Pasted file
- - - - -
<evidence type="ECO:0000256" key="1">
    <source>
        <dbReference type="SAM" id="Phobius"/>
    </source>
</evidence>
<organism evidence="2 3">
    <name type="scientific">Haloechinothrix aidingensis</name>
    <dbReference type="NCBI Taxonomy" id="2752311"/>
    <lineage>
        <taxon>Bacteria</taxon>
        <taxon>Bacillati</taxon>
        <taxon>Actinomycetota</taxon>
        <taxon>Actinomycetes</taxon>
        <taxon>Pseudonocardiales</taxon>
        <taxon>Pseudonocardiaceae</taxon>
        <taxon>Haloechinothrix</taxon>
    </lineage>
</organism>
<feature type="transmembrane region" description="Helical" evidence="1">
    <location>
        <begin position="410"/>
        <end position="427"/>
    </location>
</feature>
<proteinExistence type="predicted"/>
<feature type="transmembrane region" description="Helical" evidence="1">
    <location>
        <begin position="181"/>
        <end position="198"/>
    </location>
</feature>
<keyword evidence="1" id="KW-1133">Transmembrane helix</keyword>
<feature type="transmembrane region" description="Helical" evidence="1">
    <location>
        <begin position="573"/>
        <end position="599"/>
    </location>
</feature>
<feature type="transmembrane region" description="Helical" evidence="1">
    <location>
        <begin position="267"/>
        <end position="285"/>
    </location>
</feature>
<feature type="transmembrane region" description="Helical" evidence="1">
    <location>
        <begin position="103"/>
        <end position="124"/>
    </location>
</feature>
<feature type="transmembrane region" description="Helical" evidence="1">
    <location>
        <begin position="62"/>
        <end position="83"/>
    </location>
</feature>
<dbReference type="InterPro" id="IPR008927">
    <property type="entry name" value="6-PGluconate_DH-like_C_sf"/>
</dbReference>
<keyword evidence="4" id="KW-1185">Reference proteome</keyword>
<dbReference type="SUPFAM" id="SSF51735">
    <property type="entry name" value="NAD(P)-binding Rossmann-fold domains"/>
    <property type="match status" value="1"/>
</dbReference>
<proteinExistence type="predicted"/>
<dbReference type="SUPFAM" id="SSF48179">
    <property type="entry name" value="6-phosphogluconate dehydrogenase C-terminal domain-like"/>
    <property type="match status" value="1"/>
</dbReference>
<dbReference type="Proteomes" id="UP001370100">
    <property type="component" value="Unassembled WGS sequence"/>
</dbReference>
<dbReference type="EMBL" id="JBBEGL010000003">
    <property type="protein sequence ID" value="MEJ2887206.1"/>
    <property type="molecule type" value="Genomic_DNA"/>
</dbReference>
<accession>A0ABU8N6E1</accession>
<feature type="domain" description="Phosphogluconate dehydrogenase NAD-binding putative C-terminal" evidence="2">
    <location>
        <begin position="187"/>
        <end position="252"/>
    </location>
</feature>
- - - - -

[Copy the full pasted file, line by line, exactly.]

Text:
<evidence type="ECO:0000256" key="1">
    <source>
        <dbReference type="SAM" id="Phobius"/>
    </source>
</evidence>
<organism evidence="2 3">
    <name type="scientific">Haloechinothrix aidingensis</name>
    <dbReference type="NCBI Taxonomy" id="2752311"/>
    <lineage>
        <taxon>Bacteria</taxon>
        <taxon>Bacillati</taxon>
        <taxon>Actinomycetota</taxon>
        <taxon>Actinomycetes</taxon>
        <taxon>Pseudonocardiales</taxon>
        <taxon>Pseudonocardiaceae</taxon>
        <taxon>Haloechinothrix</taxon>
    </lineage>
</organism>
<feature type="transmembrane region" description="Helical" evidence="1">
    <location>
        <begin position="410"/>
        <end position="427"/>
    </location>
</feature>
<proteinExistence type="predicted"/>
<feature type="transmembrane region" description="Helical" evidence="1">
    <location>
        <begin position="181"/>
        <end position="198"/>
    </location>
</feature>
<keyword evidence="1" id="KW-1133">Transmembrane helix</keyword>
<feature type="transmembrane region" description="Helical" evidence="1">
    <location>
        <begin position="573"/>
        <end position="599"/>
    </location>
</feature>
<feature type="transmembrane region" description="Helical" evidence="1">
    <location>
        <begin position="267"/>
        <end position="285"/>
    </location>
</feature>
<feature type="transmembrane region" description="Helical" evidence="1">
    <location>
        <begin position="103"/>
        <end position="124"/>
    </location>
</feature>
<feature type="transmembrane region" description="Helical" evidence="1">
    <location>
        <begin position="62"/>
        <end position="83"/>
    </location>
</feature>
<dbReference type="InterPro" id="IPR008927">
    <property type="entry name" value="6-PGluconate_DH-like_C_sf"/>
</dbReference>
<keyword evidence="4" id="KW-1185">Reference proteome</keyword>
<dbReference type="SUPFAM" id="SSF51735">
    <property type="entry name" value="NAD(P)-binding Rossmann-fold domains"/>
    <property type="match status" value="1"/>
</dbReference>
<proteinExistence type="predicted"/>
<dbReference type="SUPFAM" id="SSF48179">
    <property type="entry name" value="6-phosphogluconate dehydrogenase C-terminal domain-like"/>
    <property type="match status" value="1"/>
</dbReference>
<dbReference type="Proteomes" id="UP001370100">
    <property type="component" value="Unassembled WGS sequence"/>
</dbReference>
<dbReference type="EMBL" id="JBBEGL010000003">
    <property type="protein sequence ID" value="MEJ2887206.1"/>
    <property type="molecule type" value="Genomic_DNA"/>
</dbReference>
<accession>A0ABU8N6E1</accession>
<feature type="domain" description="Phosphogluconate dehydrogenase NAD-binding putative C-terminal" evidence="2">
    <location>
        <begin position="187"/>
        <end position="252"/>
    </location>
</feature>